So I was doing my nightly Twittering and I came across this article in which traditional/legacy author Sue Grafton refers to those of us who self-publish as “lazy” and “wannabes,” among other uncharitable characterizations. Remarkably ungracious for such an esteemed author, though I guess since she added “I’m sorry,” to one of the lines and framed it as a hard truth, it was supposed to sound like tough love and wisdom. What’s funny is, I’ve written maybe five blog entries about other authors, and one of them was this one about Sue herself, and what I was learning from her wisdom about a writer’s work ethic and how time-consuming being an author can (and should) be.
This isn’t the first time in the last several months we’ve heard legacy authors defending the old publishing system by pointing out how many bad self-published books are out there (because clearly all published works are well-written and worthwhile), and advising young authors to avoid the “career suicide” of self-publishing. But this is the first time I’ve heard the conversation get so pointed and ugly against self-published authors themselves.
In reality, the world of publishing is changing, has changed, in the last few years. Ready or not, like it or not. The accessibility of eBooks for kindle, nook, PC, iPad, etc. is forcing traditional publishers and authors to compete for your reader eyeballs (and dollars) with independent authors, editors and illustrators who have much lower overhead and nothing to lose. We’re hungry, we’re motivated, and we don’t have a six-figure advance in the bank, a series of overpaid English majors weeding through manuscripts on the readers’ dime, or a big shiny building that has to be paid for before we start making money on our work. In this brave new publishing world, we have an advantage.
I can sell you my books for 99 cents and $2.99 respectively because I believe that’s a fair price to pay for a few hours’ entertainment, and because the openness of the amazon platform and generous royalty structure allows me to recoup my costs quickly. I pay my fabulous designer for her artistry with the cover and my amazing proofreader for catching my mistakes. I pay to have a few early copies distributed to my beta readers and I pay some nominal fees for web hosting, marketing, etc. I don’t have to pay an agent (don’t need one), a marketing expert (what little I do, I do myself), a manuscript screener (you do that yourself when you decide whether or not you want to take a chance on my book), an assistant (I wish!), a president, an HR person, a custodian, an office manager, a courier, a blue-line reader, book tour coordinator, or an intern to get me coffee. Those are all me, me, me (usually), me, me, me, me and ME. Hubs doesn’t even know how to work the coffee maker.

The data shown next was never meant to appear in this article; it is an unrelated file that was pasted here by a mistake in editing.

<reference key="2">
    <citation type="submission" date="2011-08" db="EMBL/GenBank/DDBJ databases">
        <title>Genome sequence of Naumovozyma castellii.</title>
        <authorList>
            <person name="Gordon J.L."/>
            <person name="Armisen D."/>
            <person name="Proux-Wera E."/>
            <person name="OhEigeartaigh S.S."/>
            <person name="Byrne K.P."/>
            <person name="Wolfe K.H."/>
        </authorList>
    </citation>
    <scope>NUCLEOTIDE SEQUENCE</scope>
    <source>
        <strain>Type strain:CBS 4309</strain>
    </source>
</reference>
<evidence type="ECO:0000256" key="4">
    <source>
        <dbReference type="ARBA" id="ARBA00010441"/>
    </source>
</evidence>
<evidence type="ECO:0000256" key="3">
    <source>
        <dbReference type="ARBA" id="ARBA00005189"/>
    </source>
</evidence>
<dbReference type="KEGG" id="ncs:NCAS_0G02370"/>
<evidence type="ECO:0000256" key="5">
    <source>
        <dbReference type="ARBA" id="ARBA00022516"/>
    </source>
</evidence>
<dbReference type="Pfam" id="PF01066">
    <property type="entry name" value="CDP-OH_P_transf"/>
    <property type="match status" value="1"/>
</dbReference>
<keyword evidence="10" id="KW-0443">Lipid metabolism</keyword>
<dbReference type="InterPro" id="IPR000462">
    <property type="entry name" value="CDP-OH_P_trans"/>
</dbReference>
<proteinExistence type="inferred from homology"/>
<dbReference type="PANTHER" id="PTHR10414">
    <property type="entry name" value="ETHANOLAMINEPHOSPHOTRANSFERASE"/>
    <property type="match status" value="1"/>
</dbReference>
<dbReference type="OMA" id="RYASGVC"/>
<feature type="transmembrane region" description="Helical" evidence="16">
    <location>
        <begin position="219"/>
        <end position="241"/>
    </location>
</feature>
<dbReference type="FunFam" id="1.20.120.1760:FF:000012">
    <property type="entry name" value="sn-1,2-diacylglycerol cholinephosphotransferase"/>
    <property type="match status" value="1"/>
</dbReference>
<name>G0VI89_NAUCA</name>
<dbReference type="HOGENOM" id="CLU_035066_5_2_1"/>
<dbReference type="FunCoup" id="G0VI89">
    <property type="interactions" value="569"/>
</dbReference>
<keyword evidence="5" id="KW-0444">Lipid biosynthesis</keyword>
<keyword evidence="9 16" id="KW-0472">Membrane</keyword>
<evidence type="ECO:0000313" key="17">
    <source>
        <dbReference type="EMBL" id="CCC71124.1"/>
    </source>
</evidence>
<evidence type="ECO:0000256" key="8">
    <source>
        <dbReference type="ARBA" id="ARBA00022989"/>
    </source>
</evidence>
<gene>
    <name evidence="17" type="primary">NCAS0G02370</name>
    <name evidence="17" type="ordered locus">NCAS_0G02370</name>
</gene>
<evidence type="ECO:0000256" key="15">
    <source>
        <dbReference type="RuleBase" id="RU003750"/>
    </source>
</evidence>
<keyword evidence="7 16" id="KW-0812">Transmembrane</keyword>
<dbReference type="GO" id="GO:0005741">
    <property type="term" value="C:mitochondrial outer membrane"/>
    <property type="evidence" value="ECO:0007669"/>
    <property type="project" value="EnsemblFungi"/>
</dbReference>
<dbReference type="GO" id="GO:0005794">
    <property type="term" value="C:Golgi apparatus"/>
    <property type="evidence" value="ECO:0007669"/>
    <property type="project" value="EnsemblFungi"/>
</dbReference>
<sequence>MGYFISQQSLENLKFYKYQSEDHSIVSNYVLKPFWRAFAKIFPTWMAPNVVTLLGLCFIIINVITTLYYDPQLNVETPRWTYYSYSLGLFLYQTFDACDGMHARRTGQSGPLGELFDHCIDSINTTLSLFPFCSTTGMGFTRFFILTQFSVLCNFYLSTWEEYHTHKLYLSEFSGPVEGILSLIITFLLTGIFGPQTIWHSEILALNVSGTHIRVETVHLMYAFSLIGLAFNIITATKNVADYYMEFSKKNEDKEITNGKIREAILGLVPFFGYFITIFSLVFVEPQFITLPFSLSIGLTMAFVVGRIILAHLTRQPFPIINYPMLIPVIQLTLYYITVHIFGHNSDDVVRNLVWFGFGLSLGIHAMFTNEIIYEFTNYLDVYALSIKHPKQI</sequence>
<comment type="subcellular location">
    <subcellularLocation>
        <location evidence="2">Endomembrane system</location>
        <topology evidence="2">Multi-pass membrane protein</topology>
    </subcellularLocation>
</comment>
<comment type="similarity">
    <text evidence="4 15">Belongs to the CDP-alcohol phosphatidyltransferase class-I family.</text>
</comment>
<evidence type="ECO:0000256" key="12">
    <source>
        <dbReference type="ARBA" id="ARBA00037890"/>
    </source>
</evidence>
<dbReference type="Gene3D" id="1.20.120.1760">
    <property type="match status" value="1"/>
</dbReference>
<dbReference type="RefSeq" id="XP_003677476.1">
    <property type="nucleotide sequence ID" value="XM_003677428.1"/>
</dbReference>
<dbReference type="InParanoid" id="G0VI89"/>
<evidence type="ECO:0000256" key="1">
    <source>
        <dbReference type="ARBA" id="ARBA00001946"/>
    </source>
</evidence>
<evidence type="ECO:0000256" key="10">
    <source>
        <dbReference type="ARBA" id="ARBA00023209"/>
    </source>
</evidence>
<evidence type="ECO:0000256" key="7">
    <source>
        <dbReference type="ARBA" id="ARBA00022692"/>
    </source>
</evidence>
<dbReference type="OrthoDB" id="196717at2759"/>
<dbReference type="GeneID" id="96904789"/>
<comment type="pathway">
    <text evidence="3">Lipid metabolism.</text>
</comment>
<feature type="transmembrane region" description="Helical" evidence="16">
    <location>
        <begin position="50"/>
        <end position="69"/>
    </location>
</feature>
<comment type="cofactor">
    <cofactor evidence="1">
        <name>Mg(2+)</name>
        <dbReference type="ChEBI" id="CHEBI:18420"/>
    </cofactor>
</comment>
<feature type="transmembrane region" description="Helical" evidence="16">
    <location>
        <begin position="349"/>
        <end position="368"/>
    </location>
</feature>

All those costs I just mentioned are built in to the legacy publishing system. Those, plus the costs of all the really bad books they choose to publish that no one buys. [Did you know that sometimes books make it through the many filters of traditional publishing and still totally suck? GASP!] That’s why you can’t buy Sue Grafton or Jodi Picoult (even the kindle versions, which would appear to have very few hard costs) for less than $7.99 or $9.99. Recent releases and bestsellers are generally $12.99 and up. It’s why so many people are choosing to take a chance on unknown authors from the $4 and under lists, based on a few reviews or a recommendation from a friend.
No wonder those old guard authors are coming out swinging at their indie competitors, under the guise of giving ‘helpful advice,’ as bullying so often is.
But it turns out that while traditionally successful authors might be more polished from years of rejection and more layers of editing, many readers are discovering that they’re willing to put up with a few comma splices or regretted purchases for the opportunity to get great reads at a great price, or to be the first person in their book club to discover a new gem. And as much as traditional publishers and authors complain about how the market is glutted with self-published crap, the reality is that truly, universally bad books will always be weeded out by negative reviews and bad press. In this market, readers have power and they’re using it to create a credible and reliable system of reviewing. If a book gains any momentum number-wise at all, readers will speak the truth about it; and if it doesn’t gain momentum, it won’t show up in rankings or be recommended anyway.